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A Guide to the I-907 Premium Processing Filing Fee Increase

The US is planning an I-907 premium processing filing fee increase. Discover all the essential details and how the changes could impact your business

Key takeaways

  1. US immigration is increasing the premium processing fee for certain forms from February 26th, 2024.
  2. Applicants can expect fewer backlogs as the government will invest the extra revenue back into premium processing services.
  3. As the changes affect work visas, international companies must allocate more of their hiring budget toward employee sponsorship.

USCIS has announced a final rule that will increase I-907 premium processing fees from February 26th, 2024, in response to inflation. The changes will affect many work visas, including the nonimmigrant worker and the employment-based categories.

If your business depends on foreign workers, you may have to accommodate the extra fees in your budget. You might need to revise your global hiring strategy to remain competitive in talent acquisition.

Continue reading to explore all the details about the price fee increase, its potential impact on businesses, and how you can successfully navigate the changes.

A Guide to the I-907 Premium Processing Filing Fee Increase

What is Form I-907, request for premium processing service?

Foreign nationals can use Form I-907 to expedite their visa petition for an additional fee. The U.S. Citizenship and Immigration Services (USCIS) processes their application within 15 days instead of the typical four to six months.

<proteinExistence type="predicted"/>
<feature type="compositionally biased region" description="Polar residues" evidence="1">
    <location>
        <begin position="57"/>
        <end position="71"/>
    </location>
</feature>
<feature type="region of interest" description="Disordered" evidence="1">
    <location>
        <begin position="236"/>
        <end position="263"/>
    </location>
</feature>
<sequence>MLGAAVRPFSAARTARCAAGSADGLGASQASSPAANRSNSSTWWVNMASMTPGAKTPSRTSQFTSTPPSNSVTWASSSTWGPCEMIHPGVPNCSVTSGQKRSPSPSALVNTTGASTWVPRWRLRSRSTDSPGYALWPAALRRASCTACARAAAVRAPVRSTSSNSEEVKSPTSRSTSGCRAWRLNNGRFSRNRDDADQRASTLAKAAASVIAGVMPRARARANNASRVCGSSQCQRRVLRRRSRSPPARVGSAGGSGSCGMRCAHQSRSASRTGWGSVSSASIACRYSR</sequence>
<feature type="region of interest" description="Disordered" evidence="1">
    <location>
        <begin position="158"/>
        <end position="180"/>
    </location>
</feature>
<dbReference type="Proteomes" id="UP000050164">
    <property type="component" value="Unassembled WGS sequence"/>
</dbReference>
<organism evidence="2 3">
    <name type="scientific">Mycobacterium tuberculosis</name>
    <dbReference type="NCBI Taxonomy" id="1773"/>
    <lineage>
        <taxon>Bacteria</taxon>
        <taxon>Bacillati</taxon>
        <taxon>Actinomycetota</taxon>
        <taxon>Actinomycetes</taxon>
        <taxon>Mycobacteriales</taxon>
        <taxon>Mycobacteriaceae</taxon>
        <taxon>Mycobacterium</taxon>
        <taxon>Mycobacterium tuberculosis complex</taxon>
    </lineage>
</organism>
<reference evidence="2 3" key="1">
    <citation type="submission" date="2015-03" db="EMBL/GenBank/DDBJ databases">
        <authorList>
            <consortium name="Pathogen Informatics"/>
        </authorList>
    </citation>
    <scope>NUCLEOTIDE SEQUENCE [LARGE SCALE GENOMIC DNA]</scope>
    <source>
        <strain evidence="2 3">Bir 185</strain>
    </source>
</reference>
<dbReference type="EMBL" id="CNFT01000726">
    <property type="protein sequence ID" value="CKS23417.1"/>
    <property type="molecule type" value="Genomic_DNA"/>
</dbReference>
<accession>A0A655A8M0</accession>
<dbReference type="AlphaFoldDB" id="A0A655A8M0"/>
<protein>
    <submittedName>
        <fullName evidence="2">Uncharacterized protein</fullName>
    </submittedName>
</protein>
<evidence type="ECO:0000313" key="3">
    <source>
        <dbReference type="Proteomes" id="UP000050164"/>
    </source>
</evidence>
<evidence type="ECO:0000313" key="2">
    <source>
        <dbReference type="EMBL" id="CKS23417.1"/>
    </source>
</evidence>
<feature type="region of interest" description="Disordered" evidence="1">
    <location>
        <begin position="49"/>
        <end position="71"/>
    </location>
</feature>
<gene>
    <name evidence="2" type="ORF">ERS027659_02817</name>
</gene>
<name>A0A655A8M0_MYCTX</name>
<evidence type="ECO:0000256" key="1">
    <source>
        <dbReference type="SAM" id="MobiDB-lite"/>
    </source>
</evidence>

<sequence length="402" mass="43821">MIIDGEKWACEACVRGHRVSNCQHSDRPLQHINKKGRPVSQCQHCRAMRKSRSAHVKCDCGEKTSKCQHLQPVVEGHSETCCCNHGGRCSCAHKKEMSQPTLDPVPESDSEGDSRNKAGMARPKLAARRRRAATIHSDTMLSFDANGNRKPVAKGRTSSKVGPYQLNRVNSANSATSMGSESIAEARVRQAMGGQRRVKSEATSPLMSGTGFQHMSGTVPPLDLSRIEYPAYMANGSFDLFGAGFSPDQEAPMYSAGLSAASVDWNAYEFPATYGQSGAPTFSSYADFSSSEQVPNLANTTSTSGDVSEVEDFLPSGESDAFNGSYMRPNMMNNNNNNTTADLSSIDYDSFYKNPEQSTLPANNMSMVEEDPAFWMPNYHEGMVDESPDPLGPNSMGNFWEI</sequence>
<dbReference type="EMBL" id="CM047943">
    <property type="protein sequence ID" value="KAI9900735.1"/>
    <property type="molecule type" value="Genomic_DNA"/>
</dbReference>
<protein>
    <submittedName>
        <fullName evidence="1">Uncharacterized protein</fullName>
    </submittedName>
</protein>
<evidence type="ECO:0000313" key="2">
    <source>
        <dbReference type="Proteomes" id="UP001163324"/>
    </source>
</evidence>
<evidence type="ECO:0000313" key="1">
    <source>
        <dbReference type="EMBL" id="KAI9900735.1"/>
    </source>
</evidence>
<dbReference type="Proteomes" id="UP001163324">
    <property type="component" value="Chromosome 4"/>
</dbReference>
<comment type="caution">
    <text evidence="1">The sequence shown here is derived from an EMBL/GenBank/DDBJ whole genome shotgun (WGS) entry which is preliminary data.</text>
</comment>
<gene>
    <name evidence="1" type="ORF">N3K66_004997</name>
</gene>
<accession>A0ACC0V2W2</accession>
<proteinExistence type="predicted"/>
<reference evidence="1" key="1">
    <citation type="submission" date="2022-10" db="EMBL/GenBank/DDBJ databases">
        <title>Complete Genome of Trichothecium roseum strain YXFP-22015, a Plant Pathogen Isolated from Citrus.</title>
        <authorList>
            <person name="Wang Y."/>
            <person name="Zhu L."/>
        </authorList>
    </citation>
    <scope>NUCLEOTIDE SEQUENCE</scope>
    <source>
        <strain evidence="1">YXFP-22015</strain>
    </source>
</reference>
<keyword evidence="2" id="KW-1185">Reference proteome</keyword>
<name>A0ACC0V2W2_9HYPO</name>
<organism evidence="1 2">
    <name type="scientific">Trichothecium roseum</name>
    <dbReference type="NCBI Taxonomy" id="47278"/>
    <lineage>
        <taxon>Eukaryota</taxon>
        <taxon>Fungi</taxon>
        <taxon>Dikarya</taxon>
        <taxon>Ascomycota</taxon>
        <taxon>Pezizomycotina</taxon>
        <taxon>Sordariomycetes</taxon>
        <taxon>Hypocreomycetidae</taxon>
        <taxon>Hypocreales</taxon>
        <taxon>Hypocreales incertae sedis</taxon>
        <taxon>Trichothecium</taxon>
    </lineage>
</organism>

You can apply for USCIS premium processing for the following petitions:

  • Form I-129 for nonimmigrant workers: Employers often use this USCIS form to sponsor workers for temporary stays in the US
  • Form I-140 for alien workers: Foreign specialists can use this form to apply for a Green Card
  • Form I-539 to extend or change a status: Your existing workers might use this form to renew their visa, apply for a different category, or bring over their dependents
  • Form I-765 to authorize employment: Individuals in the US on certain visas, often students, can obtain the right to work for short-term periods

Despite the extra cost, filing form I-907 is a popular option. Over half of migrants make premium processing requests across the different visa categories.

The premium processing fee increase

USCIS announced the following fee changes to keep pace with inflation. Note that the cost depends not only on the type of form but also on the different visa subcategories.

Form

Original price

New price

Form I-129
(Petition for a Nonimmigrant Worker)
H2-B and R1 subcategories
$1500 $1685
Form I-129
(Petition for a Nonimmigrant Worker)
All other subcategories:
E-1, E-2, E-3, H-1B, H-3, L-1A, L-1B, LZ, O-1, O-2, P-1, P-1S, P-2, P-2S, P-3, P-3S, Q-1, TN-1, and TN-2
$2500 $2805
Form I-140
(Immigrant Petition for Alien Worker)
All subcategories:
​​E11, E12, E21 (non-NIW), E31, E32, EW3, E13 and E21 (NIW)
$2500 $2805
Form I-539
(Application to Extend/Change Nonimmigrant Status)
Subcategories:
F-1, F-2, M-1, M-2, J-1, J-2, E-1, E-2, E-3, L-2, H-4, O-3, P-4, and R-2
$1750 $1965
Form I-765
(Application for Employment Authorization)
Only certain F-1 students from subcategories C03A, C03B, and C03C
$1500 $1685

Any applications postmarked or received via online filing after February 25th are subject to the new fees.
If you pay an incorrect filing fee, USCIS will reject your petition and refund you.

The U.S. Department of Homeland Security can adjust the fees every two years. However, there’s no set schedule. For example, the last time they increased the prices was three years ago in 2021.

Advantages for US employers

The US immigration process could improve as the government plans to invest the extra revenue back into the system. The federal register contains estimates they’ll make over $184 million from the higher premium processing fees in the following year.